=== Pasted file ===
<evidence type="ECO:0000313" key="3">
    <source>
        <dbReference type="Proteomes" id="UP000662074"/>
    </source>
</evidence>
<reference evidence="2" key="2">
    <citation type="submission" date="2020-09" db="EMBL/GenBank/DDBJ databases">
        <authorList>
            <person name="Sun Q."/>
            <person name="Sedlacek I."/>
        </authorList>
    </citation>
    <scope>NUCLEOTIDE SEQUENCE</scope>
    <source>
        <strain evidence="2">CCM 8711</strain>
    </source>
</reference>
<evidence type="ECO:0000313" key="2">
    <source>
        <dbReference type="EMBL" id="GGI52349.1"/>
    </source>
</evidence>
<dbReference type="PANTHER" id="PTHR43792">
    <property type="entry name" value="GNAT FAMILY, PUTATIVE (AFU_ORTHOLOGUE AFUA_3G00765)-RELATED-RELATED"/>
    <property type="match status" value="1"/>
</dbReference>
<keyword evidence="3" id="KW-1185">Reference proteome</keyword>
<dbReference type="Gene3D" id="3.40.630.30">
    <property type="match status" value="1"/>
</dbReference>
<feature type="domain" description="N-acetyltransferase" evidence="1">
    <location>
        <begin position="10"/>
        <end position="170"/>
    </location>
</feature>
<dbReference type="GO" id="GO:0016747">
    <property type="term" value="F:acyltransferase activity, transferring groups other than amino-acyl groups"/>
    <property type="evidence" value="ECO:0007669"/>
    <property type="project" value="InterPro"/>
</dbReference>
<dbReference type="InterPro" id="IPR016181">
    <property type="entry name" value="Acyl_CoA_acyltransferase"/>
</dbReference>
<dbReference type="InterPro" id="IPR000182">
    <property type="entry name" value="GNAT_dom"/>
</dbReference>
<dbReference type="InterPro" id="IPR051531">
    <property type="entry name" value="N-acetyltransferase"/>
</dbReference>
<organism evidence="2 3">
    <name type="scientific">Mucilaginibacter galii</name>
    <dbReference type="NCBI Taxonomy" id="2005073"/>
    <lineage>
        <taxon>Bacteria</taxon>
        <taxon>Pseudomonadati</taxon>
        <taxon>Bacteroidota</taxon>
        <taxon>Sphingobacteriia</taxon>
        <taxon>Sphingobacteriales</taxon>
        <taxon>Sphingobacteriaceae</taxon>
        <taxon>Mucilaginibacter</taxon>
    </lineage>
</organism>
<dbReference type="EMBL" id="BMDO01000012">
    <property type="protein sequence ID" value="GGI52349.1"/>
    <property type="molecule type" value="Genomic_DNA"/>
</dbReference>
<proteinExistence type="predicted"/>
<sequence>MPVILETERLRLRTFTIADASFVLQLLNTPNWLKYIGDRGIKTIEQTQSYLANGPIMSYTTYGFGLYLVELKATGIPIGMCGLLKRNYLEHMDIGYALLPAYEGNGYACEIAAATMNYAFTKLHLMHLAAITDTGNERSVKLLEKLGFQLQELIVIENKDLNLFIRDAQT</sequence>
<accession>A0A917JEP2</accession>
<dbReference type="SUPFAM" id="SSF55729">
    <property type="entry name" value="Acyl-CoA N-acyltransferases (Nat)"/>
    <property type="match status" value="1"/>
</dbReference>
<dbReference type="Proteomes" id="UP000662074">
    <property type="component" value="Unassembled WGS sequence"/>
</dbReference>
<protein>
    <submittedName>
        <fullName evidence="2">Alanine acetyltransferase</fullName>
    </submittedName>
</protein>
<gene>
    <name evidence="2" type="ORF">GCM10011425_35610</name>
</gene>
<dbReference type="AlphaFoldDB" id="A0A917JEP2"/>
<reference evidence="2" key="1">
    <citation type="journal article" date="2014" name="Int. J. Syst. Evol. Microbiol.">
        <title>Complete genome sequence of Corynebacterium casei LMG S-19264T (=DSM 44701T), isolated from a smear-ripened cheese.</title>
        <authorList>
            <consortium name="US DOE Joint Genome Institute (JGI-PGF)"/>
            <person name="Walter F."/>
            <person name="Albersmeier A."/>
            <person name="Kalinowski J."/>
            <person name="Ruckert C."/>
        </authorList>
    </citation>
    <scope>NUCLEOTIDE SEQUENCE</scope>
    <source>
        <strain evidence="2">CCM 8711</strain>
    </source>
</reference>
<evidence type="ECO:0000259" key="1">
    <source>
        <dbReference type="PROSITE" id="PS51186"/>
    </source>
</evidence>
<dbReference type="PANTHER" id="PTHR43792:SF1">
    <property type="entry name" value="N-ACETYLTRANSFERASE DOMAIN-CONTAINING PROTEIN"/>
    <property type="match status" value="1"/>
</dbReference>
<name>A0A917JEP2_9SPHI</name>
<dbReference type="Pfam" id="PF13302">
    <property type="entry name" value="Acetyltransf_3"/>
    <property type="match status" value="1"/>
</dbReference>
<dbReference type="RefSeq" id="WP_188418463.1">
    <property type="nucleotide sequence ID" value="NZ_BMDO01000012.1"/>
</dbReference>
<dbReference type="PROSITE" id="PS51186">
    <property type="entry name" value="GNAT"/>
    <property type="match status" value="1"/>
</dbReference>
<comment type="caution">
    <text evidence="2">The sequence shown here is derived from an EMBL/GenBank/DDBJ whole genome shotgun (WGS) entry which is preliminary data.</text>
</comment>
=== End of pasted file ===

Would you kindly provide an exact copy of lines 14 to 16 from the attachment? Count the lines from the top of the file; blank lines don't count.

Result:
    <source>
        <strain evidence="2">CCM 8711</strain>
    </source>